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Prehospital digital photography and automated image transmission in an emergency medical service – an ancillary retrospective analysis of a prospective controlled trial

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Author(s): Bergrath Sebastian | Rossaint Rolf | Lenssen Niklas | Fitzner Christina | Skorning Max

Journal: Scandinavian Journal of Trauma, Resuscitation and Emergency Medicine
ISSN 1757-7241

Volume: 21;
Issue: 1;
Start page: 3;
Date: 2013;
Original page

Keywords: Telemedicine | Teleconsultation | Digital image | Emergency medical service | Picture transmission | Photo transmission

ABSTRACT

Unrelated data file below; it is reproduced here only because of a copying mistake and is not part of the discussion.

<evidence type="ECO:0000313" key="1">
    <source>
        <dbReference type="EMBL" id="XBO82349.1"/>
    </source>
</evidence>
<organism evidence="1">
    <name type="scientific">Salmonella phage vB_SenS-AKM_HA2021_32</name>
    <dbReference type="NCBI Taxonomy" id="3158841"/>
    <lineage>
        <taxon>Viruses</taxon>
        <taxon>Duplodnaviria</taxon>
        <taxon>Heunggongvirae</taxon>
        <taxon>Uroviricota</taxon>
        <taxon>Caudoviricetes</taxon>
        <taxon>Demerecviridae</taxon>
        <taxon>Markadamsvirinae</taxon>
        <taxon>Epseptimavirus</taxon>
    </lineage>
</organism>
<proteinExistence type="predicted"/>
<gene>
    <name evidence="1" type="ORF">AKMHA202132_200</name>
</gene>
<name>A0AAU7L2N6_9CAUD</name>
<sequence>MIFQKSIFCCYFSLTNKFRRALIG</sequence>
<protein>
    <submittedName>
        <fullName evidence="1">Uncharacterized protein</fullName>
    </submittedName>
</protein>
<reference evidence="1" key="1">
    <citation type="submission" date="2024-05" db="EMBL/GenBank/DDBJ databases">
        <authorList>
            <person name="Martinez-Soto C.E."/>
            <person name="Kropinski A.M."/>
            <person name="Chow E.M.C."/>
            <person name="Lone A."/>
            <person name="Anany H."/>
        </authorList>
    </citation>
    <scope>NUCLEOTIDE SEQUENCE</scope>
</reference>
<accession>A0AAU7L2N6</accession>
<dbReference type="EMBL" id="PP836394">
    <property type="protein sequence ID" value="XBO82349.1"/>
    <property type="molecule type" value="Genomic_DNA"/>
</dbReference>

Abstract Background Still picture transmission was performed using a telemedicine system in an Emergency Medical Service (EMS) during a prospective, controlled trial. In this ancillary, retrospective study the quality and content of the transmitted pictures and the possible influences of this application on prehospital time requirements were investigated. Methods A digital camera was used with a telemedicine system enabling encrypted audio and data transmission between an ambulance and a remotely located physician. By default, images were compressed (jpeg, 640 x 480 pixels). On occasion, this compression was deactivated (3648 x 2736 pixels). Two independent investigators assessed all transmitted pictures according to predefined criteria. In cases of different ratings, a third investigator had final decision competence. Patient characteristics and time intervals were extracted from the EMS protocol sheets and dispatch centre reports. Results Overall 314 pictures (mean 2.77 ± 2.42 pictures/mission) were transmitted during 113 missions (group 1). Pictures were not taken for 151 missions (group 2). Regarding picture quality, the content of 240 (76.4%) pictures was clearly identifiable; 45 (14.3%) pictures were considered “limited quality” and 29 (9.2%) pictures were deemed “not useful” due to not/hardly identifiable content. For pictures with file compression (n = 84 missions) and without (n = 17 missions), the content was clearly identifiable in 74% and 97% of the pictures, respectively (p = 0.003). Medical reports (n = 98, 32.8%), medication lists (n = 49, 16.4%) and 12-lead ECGs (n = 28, 9.4%) were most frequently photographed. The patient characteristics of group 1 vs. 2 were as follows: median age – 72.5 vs. 56.5 years, p = 0.001; frequency of acute coronary syndrome – 24/113 vs. 15/151, p = 0.014. The NACA scores and gender distribution were comparable. Median on-scene times were longer with picture transmission (26 vs. 22 min, p = 0.011), but ambulance arrival to hospital arrival intervals did not differ significantly (35 vs. 33 min, p = 0.054). Conclusions Picture transmission was used frequently and resulted in an acceptable picture quality, even with compressed files. In most cases, previously existing “paper data” was transmitted electronically. This application may offer an alternative to other modes of ECG transmission. Due to different patient characteristics no conclusions for a prolonged on-scene time can be drawn. Mobile picture transmission holds important opportunities for clinical handover procedures and teleconsultation.
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